Gamasutra is part of the Informa Tech Division of Informa PLC

This site is operated by a business or businesses owned by Informa PLC and all copyright resides with them. Informa PLC's registered office is 5 Howick Place, London SW1P 1WG. Registered in England and Wales. Number 8860726.

Gamasutra: The Art & Business of Making Gamesspacer
View All     RSS
September 21, 2019
arrowPress Releases

If you enjoy reading this site, you might also want to check out these UBM Tech sites:

Ex-NetherRealm devs: crunch and exploiting contractors was the studio norm

Ex-NetherRealm devs: crunch and exploiting contractors was the studio norm

April 29, 2019 | By Alissa McAloon

Developers that had previously worked at Mortal Kombat 11 developer NetherRealm Studios took to Twitter to talk about their experiences at the studio last week, a discussion prompted by Polygon’s story on similar crunch issues at Fortnite developer Epic Games.

There’s a great deal of overlap between the concerns raised by some of the ex-NetherRealm devs and those that brought up by the anonymous Epic employees that spoke to Polygon, including some on crunch and on how contracted employees can be exploited by game development studios.

A story for PC Gamer fleshes out some of those stories, with developers telling the publication about toxic workplace behaviors, months-long periods of crunch,  and issues faced by both contracted and full-time developers at the studio. We attempted to reach out to the studio, but NetherRealm did not respond to a request for comment. 

Rebecca Rothschild, a former QA analyst with the studio from 2014 to 2016, tells PC Gamer of periods of time where she was working 90-100 weeks during the development of both Mortal Kombat X and Injustice 2.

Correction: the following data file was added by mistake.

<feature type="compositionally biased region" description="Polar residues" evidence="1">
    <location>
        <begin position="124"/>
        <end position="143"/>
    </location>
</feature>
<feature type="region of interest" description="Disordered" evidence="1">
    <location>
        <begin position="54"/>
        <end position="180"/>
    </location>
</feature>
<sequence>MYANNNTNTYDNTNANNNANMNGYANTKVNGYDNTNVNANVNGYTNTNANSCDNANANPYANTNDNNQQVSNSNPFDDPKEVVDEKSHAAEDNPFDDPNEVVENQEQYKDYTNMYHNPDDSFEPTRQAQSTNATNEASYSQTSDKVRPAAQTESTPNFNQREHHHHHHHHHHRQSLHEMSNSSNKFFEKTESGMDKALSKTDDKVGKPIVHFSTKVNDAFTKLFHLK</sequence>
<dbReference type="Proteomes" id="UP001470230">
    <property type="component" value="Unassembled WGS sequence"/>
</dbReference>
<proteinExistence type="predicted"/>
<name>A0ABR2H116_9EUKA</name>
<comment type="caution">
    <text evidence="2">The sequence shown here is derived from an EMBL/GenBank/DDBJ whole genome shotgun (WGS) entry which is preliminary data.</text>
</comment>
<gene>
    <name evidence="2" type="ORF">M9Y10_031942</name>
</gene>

"We were second class citizens, and that was made clear in many little ways," she tells PC Gamer. "This money's great but if I have no life and am working myself to death, what good does this money really do me?"

Another former NetherRealm developer, Beck Hallstedt, pointed out on Twitter that at $11-$12 per hour, contractors relied on the time-and-a-half pay from overtime and crunch to make rent.

Isaac Torres, another former QA tester that spoke with PC Gamer, had a similar experience with crunch, saying “I crunched for about 4 months straight… I was regularly doing 90-100 hour weeks and worked every single day." 

"The developers at NetherRealm are some of the best in the world,” says Torres. “They deserve to work on a game that has a schedule that actually fits within a reasonable amount of time instead of crunching a year’s worth of work into 6 months."

The full PC Gamer story has more from these developers and some anonymous others on their time at NetherRealm, both on the topic of crunch and other issues faced at the company.

Related Jobs

Insomniac Games
Insomniac Games — Burbank, California, United States

Sr. Project Manager
Sucker Punch Productions
Sucker Punch Productions — Bellevue, Washington, United States

Sony Pictures Entertainment
Sony Pictures Entertainment — Culver City, California, United States

Sr. Product Manager, Mobile Games
Square Enix Co., Ltd.
Square Enix Co., Ltd. — Tokyo, Japan

Experienced Game Developer

Loading Comments

loader image